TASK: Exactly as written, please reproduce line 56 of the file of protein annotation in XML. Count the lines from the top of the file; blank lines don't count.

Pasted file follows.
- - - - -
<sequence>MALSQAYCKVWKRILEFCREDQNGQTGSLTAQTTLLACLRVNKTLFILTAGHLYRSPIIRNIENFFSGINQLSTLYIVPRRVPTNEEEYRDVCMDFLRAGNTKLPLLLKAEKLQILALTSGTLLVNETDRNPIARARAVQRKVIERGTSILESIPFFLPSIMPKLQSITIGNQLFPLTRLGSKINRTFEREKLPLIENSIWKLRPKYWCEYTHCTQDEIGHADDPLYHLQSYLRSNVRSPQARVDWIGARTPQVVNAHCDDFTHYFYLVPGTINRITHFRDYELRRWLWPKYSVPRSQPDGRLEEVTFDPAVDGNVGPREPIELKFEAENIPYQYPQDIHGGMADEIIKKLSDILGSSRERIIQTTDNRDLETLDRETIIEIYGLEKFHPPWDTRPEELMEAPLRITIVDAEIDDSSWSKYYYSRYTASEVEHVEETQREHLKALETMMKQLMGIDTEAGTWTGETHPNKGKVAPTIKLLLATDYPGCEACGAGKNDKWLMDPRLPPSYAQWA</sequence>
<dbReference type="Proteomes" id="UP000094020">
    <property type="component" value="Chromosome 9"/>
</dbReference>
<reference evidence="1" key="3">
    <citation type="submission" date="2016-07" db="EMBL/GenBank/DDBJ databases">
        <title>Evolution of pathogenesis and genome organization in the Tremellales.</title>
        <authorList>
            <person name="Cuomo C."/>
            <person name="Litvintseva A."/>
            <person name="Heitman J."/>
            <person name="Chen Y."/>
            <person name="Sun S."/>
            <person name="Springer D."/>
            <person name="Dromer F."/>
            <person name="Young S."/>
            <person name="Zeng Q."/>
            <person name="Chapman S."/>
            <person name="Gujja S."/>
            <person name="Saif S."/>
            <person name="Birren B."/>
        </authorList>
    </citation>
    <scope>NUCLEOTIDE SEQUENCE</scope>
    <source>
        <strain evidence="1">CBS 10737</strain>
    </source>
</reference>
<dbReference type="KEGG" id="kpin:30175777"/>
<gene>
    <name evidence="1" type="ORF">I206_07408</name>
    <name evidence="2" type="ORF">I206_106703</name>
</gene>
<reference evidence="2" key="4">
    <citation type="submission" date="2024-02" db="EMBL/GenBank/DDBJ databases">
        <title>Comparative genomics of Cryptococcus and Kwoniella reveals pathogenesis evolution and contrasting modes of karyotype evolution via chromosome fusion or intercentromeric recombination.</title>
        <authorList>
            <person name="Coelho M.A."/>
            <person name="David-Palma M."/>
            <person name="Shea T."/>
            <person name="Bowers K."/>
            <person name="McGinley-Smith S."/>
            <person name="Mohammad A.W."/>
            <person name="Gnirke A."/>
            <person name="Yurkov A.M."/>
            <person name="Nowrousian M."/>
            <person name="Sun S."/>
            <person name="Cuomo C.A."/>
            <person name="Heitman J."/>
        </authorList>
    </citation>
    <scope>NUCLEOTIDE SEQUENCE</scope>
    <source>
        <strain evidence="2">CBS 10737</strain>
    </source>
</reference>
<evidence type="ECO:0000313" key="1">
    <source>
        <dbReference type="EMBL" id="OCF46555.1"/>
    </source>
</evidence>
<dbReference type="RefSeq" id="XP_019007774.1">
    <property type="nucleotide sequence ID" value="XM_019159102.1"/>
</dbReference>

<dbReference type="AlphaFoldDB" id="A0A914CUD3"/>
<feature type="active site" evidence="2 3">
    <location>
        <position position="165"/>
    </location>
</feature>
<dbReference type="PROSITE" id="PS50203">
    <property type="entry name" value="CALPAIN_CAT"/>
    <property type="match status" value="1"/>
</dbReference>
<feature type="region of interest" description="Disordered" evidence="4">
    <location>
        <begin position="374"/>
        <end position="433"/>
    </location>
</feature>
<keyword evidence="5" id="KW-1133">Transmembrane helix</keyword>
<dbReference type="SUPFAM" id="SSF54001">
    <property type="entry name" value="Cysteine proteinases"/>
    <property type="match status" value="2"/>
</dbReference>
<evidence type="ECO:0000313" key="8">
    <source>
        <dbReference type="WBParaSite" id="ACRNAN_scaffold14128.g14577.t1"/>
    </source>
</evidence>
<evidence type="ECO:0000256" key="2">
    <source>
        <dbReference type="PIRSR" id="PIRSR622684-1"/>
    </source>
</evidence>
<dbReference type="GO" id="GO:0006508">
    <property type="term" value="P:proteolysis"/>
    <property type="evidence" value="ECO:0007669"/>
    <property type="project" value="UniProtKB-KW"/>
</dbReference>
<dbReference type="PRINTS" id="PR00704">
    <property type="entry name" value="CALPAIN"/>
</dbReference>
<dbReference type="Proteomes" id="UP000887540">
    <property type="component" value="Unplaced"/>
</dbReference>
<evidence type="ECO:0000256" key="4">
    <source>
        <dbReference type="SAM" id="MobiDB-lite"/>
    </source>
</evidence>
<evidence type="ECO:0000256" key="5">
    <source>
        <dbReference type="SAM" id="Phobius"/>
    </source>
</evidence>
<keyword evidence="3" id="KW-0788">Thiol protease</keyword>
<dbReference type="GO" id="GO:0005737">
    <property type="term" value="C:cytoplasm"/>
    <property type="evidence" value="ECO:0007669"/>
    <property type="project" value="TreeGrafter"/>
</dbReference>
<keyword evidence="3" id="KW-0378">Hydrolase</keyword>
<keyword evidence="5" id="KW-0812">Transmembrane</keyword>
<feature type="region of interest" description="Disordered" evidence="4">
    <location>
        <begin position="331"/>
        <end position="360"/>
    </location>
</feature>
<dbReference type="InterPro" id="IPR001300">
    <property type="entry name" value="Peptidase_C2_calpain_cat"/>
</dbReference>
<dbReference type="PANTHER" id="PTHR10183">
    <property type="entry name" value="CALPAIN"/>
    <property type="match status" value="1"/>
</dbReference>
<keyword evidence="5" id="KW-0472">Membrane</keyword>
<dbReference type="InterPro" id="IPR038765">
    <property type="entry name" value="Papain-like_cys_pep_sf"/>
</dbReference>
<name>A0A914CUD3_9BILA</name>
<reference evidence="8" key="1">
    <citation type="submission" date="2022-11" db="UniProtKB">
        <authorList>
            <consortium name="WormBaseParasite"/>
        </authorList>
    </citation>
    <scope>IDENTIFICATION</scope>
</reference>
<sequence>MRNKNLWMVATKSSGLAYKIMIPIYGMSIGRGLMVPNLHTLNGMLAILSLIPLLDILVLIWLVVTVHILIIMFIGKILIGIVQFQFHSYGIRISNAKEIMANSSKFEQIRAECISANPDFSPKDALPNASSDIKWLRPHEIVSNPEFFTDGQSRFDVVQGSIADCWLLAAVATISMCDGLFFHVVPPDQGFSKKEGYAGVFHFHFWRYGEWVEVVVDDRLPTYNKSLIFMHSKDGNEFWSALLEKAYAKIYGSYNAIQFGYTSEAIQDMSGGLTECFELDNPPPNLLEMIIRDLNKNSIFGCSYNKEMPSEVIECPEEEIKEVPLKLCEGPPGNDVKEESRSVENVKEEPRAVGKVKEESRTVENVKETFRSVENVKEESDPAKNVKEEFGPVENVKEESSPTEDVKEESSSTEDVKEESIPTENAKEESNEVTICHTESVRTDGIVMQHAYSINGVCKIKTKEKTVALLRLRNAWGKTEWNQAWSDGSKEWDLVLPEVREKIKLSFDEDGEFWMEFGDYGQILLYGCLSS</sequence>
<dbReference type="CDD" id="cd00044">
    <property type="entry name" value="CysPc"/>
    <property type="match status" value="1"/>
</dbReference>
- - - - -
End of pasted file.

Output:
</reference>